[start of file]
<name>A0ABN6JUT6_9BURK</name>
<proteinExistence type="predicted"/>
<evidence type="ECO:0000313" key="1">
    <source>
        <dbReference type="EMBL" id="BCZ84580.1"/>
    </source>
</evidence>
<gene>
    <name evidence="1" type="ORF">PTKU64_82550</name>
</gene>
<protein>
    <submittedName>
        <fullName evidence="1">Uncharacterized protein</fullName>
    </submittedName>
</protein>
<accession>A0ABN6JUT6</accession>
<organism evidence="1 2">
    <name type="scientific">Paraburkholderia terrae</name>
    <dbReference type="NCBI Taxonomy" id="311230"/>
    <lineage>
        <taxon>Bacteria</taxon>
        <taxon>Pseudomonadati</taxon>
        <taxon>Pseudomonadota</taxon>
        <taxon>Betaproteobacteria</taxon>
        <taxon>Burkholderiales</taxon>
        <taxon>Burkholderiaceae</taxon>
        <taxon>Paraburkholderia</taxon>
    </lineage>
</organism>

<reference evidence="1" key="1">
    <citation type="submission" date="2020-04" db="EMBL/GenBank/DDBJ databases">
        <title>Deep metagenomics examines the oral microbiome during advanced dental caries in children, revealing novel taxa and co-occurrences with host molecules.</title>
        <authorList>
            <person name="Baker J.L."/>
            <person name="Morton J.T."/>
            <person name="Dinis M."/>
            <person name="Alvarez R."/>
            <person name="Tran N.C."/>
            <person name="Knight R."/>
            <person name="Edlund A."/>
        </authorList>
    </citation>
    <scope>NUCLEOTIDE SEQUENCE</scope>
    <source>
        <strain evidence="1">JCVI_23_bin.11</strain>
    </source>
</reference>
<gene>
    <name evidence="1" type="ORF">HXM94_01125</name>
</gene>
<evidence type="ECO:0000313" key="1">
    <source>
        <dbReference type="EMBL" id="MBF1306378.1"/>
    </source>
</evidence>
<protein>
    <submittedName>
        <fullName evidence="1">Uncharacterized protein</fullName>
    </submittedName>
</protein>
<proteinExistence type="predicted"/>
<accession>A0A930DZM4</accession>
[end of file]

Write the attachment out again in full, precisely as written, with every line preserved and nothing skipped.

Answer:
<name>A0ABN6JUT6_9BURK</name>
<proteinExistence type="predicted"/>
<evidence type="ECO:0000313" key="1">
    <source>
        <dbReference type="EMBL" id="BCZ84580.1"/>
    </source>
</evidence>
<gene>
    <name evidence="1" type="ORF">PTKU64_82550</name>
</gene>
<protein>
    <submittedName>
        <fullName evidence="1">Uncharacterized protein</fullName>
    </submittedName>
</protein>
<accession>A0ABN6JUT6</accession>
<organism evidence="1 2">
    <name type="scientific">Paraburkholderia terrae</name>
    <dbReference type="NCBI Taxonomy" id="311230"/>
    <lineage>
        <taxon>Bacteria</taxon>
        <taxon>Pseudomonadati</taxon>
        <taxon>Pseudomonadota</taxon>
        <taxon>Betaproteobacteria</taxon>
        <taxon>Burkholderiales</taxon>
        <taxon>Burkholderiaceae</taxon>
        <taxon>Paraburkholderia</taxon>
    </lineage>
</organism>

<reference evidence="1" key="1">
    <citation type="submission" date="2020-04" db="EMBL/GenBank/DDBJ databases">
        <title>Deep metagenomics examines the oral microbiome during advanced dental caries in children, revealing novel taxa and co-occurrences with host molecules.</title>
        <authorList>
            <person name="Baker J.L."/>
            <person name="Morton J.T."/>
            <person name="Dinis M."/>
            <person name="Alvarez R."/>
            <person name="Tran N.C."/>
            <person name="Knight R."/>
            <person name="Edlund A."/>
        </authorList>
    </citation>
    <scope>NUCLEOTIDE SEQUENCE</scope>
    <source>
        <strain evidence="1">JCVI_23_bin.11</strain>
    </source>
</reference>
<gene>
    <name evidence="1" type="ORF">HXM94_01125</name>
</gene>
<evidence type="ECO:0000313" key="1">
    <source>
        <dbReference type="EMBL" id="MBF1306378.1"/>
    </source>
</evidence>
<protein>
    <submittedName>
        <fullName evidence="1">Uncharacterized protein</fullName>
    </submittedName>
</protein>
<proteinExistence type="predicted"/>
<accession>A0A930DZM4</accession>